Wills served on the Seattle City Council from 2000-2003, before she was ousted with two other incumbents following the "strippergate" scandal — described by the Seattle P.I. at the time as "small-scale" but "sexy." Most recently, Wills was the Executive Director of First Tee of Greater Seattle, an organization to help young people through golf. She owns a business with her husband that creates small gifts.
Dennison is a member of the Socialist Workers Party (different from Socialist Alternative and the Democratic Socialists of America).
Kerner graduated from American University in Washington, D.C. with a Bachelor’s Degree in Political Science and a minor in Studio Art. While in D.C., Kerner spent time interning for Washington state Senator Maria Cantwell and then went on to work at a patent law firm before moving back to Seattle in 2016. She now works at Chihuly Garden and Glass.
Donaldson played for the Seattle Supersonics in the 1980s. He then started a physical therapy and fitness business in 1989 and ran three clinics for 20 years. Now, he's a business consultant and CEO of a mentorship startup. He's a board member of the Greater Seattle, South Snohomish and the Tacoma Chambers of Commerce and an executive member of the Washington State Mentors.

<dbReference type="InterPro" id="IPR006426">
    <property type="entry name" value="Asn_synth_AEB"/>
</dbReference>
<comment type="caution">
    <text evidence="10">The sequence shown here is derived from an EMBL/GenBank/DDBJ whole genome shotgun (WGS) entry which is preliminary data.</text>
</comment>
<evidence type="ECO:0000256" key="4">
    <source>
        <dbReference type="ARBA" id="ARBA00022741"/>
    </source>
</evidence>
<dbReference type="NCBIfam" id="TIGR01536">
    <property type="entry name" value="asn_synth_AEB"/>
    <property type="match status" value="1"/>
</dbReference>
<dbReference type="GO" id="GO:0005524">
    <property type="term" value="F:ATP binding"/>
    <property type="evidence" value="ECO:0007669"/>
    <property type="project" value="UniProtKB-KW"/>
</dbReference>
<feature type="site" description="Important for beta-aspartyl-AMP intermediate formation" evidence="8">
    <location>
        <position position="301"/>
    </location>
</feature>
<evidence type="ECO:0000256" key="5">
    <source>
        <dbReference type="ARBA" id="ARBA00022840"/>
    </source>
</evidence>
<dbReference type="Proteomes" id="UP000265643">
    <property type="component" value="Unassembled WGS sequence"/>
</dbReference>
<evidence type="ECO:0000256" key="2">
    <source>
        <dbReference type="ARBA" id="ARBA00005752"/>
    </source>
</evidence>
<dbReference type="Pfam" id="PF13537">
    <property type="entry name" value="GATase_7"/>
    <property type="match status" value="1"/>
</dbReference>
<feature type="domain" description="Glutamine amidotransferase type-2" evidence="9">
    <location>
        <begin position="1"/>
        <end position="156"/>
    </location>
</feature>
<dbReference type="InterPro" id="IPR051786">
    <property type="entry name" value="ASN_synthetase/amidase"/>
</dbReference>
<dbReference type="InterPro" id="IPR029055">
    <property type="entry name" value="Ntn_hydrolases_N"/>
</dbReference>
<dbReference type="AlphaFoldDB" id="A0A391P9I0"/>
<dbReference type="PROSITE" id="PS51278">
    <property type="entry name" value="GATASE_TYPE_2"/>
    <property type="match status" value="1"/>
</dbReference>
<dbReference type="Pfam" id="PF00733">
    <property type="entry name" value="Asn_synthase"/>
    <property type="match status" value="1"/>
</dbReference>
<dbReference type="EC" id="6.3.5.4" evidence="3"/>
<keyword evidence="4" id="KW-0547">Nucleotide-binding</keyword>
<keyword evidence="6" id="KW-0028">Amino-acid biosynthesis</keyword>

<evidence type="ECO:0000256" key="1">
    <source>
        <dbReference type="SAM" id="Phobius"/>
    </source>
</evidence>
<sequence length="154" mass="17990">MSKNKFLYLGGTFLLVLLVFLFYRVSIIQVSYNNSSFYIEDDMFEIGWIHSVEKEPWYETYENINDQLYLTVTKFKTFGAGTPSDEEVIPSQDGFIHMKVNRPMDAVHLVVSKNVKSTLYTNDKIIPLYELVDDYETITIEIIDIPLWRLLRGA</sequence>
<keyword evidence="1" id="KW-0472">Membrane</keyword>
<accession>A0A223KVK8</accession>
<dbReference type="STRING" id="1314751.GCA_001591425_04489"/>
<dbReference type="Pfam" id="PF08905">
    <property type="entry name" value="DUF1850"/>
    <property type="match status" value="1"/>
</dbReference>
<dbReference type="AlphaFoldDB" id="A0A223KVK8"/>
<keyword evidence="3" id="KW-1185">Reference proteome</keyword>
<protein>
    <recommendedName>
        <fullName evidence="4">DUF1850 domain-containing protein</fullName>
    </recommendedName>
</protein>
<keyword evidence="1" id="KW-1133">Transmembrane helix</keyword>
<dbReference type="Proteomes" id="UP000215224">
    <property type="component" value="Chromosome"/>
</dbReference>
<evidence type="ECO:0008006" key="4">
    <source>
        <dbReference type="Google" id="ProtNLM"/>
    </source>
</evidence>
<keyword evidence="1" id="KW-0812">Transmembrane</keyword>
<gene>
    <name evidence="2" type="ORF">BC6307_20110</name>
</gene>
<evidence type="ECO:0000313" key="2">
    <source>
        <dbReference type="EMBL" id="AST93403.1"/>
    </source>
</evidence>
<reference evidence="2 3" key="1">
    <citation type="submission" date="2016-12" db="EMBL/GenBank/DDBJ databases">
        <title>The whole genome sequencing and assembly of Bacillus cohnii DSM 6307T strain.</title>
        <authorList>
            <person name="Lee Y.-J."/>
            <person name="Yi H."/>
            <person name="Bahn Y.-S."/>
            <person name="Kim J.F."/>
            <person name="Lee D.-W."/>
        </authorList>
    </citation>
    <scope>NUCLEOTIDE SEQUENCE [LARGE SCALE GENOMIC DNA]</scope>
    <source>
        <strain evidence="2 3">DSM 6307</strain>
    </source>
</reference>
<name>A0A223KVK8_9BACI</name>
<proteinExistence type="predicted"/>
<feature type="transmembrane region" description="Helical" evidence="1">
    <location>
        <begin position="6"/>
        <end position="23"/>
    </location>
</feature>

Jason began his career in management consulting at Accenture and, later, Monitor Group, advising organizations like the Bill & Melinda Gates Foundation, the Rockefeller Foundation, and College Board, on strategy and impact measurement. He currently works at Microsoft. Jason, his wife Laura, and their young daughter rent a home in Magnolia.
Cook has lived in North Ballard and worked as a Graphic Designer in Seattle for more than a decade. He enjoys camping, fishing, hiking and many other outdoor recreational activities. He is an Eagle Scout and has a degree in communication from Northwest College.
Pugel is a former acting chief of the Seattle Police Department, installed by former Mayor Mike McGinn. He was pushed out when Ed Murray was elected and he went to work for the King County Sheriff's Office. In recent years, he's battled cancer. Pugel recently appeared in an advertisement in support of I-940, the so-called police accountability initiative, alongside a family member of Charleena Lyles who was killed by Seattle police officers.